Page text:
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Diane Arbus’s 1960s

Auguries of Experience

2012
Author:

Frederick Gross

Diane Arbus’s 1960s

Looking past the myth of Diane Arbus to the depth of her achievement within the artistic, intellectual, and social currents of the 1960s

Frederick Gross returns Diane Arbus’s work to the moment in which it was produced and first viewed to reveal its broader significance for analyzing and mapping the culture of the 1960s. While providing a unique view of the social, literary, and artistic context within which Arbus worked, he also measures the true breadth and complexity of her achievement.

We may think we know everything about Diane Arbus just from looking at her photographs, but Frederick Gross has challenged the usual easy readings of Arbus as a gimlet eyed ironist by exploring the artist's philosophical, journalistic and political contexts in depth, and offering many surprising insights into her multifaceted motives and carefully arrived at methods. One comes away with a much enhanced appreciation of the complexity of Arbus's vision and the heroic dimensions of her empathetic activism. Such a study is especially important now because the artist's enormous cultural influence tends to obscure accurate hindsight into her development and process.

Glenn O’Brien

In any decade the work of only a very few artists offers a template for understanding the culture and ideas of their time. Photographer Diane Arbus is one of these rare artists, and in this book Frederick Gross returns Arbus’s work to the moment in which it was produced and first viewed to reveal its broader significance for analyzing and mapping the culture of the 1960s. While providing a unique view of the social, literary, and artistic context within which Arbus worked, he also, perhaps for the first time anywhere, measures the true breadth and complexity of her achievement.

Gross considers Arbus less in terms of her often mythologized biography—a “Sylvia Plath with a camera”—but rather looks at how her work resonates with significant photographic portraiture, art, social currents, theoretical positions, and literature of her times, from Robert Frank and Richard Avedon to Andy Warhol and Truman Capote. He shows how her incandescent photographs seem to literalize old notions of photography as trapping a layer of the subject’s soul within the frame of a picture. For Arbus, “auguries”—as in “Auguries of Innocence,” her 1963 photographic spread in Harper’s Bazaar—conveyed the idea that whoever was present in her photograph could attain legendary status.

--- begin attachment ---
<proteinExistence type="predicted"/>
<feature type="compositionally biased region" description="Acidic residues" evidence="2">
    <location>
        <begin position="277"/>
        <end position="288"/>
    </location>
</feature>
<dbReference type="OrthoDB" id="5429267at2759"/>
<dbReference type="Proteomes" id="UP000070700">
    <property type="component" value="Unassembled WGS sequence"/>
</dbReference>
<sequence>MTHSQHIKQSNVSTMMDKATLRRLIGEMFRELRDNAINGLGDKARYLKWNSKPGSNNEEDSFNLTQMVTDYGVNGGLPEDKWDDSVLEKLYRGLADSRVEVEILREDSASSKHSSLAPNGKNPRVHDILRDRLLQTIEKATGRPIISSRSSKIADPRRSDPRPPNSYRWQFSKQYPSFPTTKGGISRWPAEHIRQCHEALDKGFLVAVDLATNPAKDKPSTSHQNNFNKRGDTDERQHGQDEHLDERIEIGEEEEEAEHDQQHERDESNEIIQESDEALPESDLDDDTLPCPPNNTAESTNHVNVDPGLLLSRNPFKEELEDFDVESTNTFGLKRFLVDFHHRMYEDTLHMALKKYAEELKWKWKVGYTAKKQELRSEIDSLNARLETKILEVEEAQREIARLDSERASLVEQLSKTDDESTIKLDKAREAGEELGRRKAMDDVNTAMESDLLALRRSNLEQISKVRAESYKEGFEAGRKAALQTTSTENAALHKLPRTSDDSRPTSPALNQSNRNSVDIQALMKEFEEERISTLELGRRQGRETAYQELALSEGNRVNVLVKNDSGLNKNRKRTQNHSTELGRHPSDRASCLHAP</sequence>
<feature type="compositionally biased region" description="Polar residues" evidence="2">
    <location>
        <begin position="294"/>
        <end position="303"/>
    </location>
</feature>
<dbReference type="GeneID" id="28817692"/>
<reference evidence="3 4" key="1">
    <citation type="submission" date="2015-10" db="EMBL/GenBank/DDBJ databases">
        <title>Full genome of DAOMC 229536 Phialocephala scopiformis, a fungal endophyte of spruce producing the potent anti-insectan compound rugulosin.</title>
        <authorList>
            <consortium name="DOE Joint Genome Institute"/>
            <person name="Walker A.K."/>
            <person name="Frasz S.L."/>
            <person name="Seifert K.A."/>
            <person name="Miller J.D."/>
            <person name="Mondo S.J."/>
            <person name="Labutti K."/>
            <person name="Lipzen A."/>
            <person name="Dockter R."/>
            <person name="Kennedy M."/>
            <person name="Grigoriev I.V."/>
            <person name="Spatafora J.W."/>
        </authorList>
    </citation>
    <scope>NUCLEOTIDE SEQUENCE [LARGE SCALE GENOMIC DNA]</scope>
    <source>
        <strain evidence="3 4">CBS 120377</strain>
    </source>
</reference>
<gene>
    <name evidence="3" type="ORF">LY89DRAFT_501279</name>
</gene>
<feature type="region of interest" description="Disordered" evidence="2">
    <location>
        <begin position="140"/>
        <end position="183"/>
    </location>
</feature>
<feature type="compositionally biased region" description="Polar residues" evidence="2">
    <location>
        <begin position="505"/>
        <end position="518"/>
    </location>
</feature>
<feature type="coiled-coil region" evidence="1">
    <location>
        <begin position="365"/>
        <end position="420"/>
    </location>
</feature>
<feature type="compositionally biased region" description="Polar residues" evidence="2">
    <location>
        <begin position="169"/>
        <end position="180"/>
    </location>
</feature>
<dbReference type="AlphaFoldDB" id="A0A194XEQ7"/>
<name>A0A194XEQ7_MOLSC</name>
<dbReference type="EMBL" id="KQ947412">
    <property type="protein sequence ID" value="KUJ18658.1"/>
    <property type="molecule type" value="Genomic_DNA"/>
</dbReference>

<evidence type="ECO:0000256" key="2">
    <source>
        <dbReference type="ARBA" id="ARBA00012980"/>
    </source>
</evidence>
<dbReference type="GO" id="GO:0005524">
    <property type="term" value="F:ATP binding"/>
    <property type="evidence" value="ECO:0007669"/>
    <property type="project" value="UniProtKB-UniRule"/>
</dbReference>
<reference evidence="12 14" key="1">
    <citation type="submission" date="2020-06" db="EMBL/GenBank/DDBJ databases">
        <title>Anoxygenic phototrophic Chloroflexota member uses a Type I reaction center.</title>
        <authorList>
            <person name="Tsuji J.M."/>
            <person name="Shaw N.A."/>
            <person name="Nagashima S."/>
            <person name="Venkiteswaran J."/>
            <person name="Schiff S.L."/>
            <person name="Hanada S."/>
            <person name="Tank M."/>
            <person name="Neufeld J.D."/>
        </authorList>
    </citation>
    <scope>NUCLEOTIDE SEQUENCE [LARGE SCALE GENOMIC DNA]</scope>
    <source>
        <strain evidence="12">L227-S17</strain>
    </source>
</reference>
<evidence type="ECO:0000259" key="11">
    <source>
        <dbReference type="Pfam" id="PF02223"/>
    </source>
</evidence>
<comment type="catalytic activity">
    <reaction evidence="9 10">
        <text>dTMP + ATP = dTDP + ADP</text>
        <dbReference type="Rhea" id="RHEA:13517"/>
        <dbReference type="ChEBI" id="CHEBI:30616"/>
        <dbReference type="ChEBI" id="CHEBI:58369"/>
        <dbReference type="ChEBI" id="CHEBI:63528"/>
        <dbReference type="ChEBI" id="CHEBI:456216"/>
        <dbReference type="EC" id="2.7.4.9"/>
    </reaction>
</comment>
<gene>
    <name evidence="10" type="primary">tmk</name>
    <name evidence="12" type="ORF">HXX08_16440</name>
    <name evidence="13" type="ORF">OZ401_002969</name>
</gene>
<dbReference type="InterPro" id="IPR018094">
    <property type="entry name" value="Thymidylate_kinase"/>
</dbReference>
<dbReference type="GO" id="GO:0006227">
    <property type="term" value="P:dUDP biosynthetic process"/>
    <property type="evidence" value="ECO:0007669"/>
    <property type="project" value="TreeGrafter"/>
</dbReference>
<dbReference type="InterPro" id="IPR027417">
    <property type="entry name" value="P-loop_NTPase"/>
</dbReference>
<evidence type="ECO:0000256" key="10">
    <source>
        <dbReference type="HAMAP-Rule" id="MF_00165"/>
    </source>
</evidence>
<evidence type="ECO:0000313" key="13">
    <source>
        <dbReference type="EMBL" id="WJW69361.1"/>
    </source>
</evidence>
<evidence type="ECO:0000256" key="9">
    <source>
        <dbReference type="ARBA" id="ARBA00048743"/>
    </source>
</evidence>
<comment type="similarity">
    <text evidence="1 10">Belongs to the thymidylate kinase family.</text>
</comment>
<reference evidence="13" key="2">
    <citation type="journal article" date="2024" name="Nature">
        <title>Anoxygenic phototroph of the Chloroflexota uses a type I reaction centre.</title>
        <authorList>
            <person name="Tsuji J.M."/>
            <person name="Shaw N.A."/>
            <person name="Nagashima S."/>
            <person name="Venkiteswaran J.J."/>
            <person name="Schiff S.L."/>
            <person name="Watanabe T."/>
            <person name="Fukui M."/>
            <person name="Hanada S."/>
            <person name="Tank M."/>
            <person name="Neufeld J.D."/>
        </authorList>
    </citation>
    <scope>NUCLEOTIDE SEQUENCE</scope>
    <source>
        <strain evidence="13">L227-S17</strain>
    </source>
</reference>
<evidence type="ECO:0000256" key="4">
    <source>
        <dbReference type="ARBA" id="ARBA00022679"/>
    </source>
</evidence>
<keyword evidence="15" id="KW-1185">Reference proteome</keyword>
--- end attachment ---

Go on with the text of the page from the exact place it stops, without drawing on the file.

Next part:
By shifting critical attention from the myths of Arbus’s biography to the mythmaking of her art, this book gives us a new, informed appreciation of one of the twentieth century’s most important photographers and a better understanding of the world in which she worked.

Diane Arbus’s 1960s

Frederick Gross is professor of art history at the Savannah College of Art and Design. His writing has been published in periodicals such as Cabinet and Afterimage and in the volume Global and Local Art Histories.

Diane Arbus’s 1960s

We may think we know everything about Diane Arbus just from looking at her photographs, but Frederick Gross has challenged the usual easy readings of Arbus as a gimlet eyed ironist by exploring the artist's philosophical, journalistic and political contexts in depth, and offering many surprising insights into her multifaceted motives and carefully arrived at methods. One comes away with a much enhanced appreciation of the complexity of Arbus's vision and the heroic dimensions of her empathetic activism. Such a study is especially important now because the artist's enormous cultural influence tends to obscure accurate hindsight into her development and process.

Glenn O’Brien

Gross skillfully discusses a range of subjects (e.g., documentary photography, portraiture, the body, the social climate) and how they relate to Arbus and her work. Highly recommended for all photography and art collections as well as for photography enthusiasts.

Library Journal

Demonstrates that even an artist such as Diane Arbus, whose work and life are so well categorized that there seems to be no need for further research, can be opened again for new readings.

Leonardo Online

Diane Arbus’s 1960s

Preface: “Sylvia Plath with a Camera”

Introduction: Between Intention and Effect

1. Documentary Photography and the Positivist Social Gallery

2. Portraits, Pastiche, and Magazine Work

3. The Body in the 1960s

4. Madness, Disability, and the “Untitled” Series

5. The Social Panorama in Context

Revelations: Darkness and Illumination